The Risk of Hearing Damage and Loss Arising from the Workplace
In this vlog, our Teli Chinelis briefly discusses the risk of hearing damage and hearing loss due to exposure to occupational noise.
Noise At Work
Not only can prolonged exposure to noise result in irreversible hearing damage, but it can also cause or contribute to safety risks, for example, if employees fail to hear warning signals, and the consequences of failing to tackle noise can damage businesses financially.
The Control of Noise at Work Regulations 2005 require employers to eliminate or minimise risks from noise, so far as is reasonably practicable, with the aim of preventing workers suffering from hearing damage and other harm.
As with many occupational diseases, hearing damage develops gradually over many years and the consequences of poor noise risk management, i.e. employees developing noise-induced hearing loss may not come to light for many years, by which time it is too late because noise-induced hearing loss is irreversible.
Equally, action taken to control risks may not show an immediate benefit, such as might be the case with a safety-related issue that can be tracked with accident statistics.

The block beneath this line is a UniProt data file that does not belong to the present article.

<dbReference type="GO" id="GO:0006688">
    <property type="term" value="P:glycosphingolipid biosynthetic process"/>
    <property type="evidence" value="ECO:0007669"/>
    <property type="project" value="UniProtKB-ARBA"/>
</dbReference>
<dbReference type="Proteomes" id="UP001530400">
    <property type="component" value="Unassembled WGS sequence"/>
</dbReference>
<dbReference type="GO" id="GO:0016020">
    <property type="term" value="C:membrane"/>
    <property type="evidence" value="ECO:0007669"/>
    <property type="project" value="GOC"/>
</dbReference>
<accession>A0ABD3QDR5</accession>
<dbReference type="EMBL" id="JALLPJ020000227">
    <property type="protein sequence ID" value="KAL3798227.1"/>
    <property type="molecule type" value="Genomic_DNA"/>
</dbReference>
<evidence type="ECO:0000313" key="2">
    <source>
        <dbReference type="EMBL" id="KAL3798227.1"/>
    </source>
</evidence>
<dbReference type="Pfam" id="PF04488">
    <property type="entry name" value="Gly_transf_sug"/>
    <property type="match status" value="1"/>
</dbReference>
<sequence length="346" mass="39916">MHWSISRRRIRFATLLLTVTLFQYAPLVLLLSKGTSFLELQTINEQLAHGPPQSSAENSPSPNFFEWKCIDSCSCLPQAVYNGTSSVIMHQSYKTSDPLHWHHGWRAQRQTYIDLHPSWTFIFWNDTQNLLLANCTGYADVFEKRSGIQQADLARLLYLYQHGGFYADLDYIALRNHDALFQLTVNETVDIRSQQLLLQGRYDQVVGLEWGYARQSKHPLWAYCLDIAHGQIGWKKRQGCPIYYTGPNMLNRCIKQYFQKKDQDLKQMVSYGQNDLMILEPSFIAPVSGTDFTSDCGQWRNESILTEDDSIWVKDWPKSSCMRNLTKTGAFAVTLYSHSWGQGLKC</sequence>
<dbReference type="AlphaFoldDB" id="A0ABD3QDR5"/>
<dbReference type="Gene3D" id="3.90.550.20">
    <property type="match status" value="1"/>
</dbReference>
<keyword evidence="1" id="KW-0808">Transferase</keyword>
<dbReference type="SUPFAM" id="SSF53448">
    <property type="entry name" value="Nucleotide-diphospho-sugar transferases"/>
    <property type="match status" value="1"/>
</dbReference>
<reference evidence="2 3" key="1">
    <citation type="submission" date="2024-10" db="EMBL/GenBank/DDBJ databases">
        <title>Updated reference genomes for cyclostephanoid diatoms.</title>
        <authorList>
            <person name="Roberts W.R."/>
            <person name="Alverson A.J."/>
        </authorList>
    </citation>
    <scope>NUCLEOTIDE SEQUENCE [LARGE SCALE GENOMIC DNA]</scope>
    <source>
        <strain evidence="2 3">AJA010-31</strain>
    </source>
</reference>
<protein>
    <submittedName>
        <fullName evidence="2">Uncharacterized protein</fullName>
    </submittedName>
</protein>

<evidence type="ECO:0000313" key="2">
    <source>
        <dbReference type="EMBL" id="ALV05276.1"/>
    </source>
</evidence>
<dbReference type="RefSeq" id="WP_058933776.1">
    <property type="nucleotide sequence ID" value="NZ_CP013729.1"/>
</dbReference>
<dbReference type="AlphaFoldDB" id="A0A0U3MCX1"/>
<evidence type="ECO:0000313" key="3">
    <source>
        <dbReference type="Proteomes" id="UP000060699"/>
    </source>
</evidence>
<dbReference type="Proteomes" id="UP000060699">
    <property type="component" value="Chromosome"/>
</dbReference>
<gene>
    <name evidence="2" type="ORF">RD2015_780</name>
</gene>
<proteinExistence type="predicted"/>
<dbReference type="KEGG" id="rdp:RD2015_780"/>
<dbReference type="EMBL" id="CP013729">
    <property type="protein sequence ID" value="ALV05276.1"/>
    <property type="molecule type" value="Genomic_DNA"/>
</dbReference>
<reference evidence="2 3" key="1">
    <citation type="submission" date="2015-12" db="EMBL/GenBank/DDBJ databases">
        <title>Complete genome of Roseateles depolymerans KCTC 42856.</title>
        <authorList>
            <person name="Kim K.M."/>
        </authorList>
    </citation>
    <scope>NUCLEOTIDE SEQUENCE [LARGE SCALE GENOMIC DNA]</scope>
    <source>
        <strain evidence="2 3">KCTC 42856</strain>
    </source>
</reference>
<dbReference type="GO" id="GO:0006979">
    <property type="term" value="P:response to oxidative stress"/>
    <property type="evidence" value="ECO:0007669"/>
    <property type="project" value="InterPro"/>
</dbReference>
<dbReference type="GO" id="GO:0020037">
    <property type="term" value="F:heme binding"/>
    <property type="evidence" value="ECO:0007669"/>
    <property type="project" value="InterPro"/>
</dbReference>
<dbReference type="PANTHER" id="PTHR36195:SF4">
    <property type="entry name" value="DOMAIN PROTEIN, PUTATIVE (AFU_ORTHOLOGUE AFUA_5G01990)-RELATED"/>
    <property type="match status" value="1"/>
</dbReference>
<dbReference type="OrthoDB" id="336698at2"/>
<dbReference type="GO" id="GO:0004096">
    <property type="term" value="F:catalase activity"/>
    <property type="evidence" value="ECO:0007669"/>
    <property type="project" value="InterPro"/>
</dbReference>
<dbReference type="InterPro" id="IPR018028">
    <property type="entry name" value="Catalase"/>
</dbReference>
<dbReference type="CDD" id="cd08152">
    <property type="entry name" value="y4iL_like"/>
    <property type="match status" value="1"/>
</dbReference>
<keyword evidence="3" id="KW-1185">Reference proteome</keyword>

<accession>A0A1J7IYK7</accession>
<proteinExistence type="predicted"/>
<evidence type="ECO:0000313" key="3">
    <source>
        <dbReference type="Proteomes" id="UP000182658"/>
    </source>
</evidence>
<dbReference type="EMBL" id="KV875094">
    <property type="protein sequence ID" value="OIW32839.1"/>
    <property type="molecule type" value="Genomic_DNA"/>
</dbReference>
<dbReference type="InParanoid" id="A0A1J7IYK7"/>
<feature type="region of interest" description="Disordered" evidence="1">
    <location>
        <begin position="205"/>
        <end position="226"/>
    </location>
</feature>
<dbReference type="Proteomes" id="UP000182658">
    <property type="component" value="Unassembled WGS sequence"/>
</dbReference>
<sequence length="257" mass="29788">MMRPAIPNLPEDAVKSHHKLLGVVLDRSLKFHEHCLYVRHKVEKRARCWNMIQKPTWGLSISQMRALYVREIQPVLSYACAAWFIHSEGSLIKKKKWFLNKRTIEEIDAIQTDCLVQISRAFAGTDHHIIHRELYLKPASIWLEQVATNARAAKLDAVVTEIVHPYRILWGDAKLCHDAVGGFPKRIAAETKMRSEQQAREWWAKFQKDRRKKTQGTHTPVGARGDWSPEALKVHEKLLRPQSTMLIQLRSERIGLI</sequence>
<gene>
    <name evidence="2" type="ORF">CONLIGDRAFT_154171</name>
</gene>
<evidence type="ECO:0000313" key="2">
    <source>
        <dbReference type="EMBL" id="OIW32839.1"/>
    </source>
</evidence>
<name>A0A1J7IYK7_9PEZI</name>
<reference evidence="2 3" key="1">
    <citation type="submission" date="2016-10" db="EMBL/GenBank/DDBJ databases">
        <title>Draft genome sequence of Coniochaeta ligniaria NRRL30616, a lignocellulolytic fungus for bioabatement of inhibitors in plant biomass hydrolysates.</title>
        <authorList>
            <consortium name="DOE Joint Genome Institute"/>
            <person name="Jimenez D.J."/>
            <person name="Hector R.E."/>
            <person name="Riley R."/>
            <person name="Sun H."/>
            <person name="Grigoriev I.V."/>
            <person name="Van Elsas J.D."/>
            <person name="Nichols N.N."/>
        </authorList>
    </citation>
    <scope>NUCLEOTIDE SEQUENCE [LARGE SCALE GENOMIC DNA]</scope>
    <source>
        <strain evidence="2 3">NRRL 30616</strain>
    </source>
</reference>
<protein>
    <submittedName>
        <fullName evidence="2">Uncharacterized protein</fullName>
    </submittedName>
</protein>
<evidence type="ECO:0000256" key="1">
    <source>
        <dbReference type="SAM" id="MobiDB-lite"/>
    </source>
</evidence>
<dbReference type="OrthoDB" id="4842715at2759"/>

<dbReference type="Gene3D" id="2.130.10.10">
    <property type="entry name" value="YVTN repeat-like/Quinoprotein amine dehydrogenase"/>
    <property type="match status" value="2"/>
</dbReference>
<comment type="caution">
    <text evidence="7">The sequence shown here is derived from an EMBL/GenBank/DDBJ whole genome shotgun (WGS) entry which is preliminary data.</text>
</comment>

Some organisations may find this to be a barrier to identifying any poor practice in managing noise risks, perhaps continuing to rely on personal hearing protection rather than implementing practical and sustainable controls of noise risks.
The law requires that engineering, technical and organisational solutions are in place, so far as is reasonably practicable.
A noise risk assessment should be completed and kept up to date; this doesn’t need to be a complex document, and there is no requirement to even make noise measurements, although these will be helpful in many cases. The important aspects to remember are that you need to:
- Identify and analyse where there are noise problems and who might be affected;
- Identify possible solutions;
- Put a plan in place to carry out the actions identified.
It is a legal requirement to record the significant findings of the risk assessment, and the actions taken or intended to be taken. All these relevant documents ought to be retained to demonstrate compliance now and in the future.
A well-managed noise management programme does not have to be expensive or complicated and can add real value to a business with respect to culture and reputation, as well as demonstrating legal compliance and defending potential future claims.
For any further information on the risk of hearing damage and loss arising from the workplace, please contact email@example.com.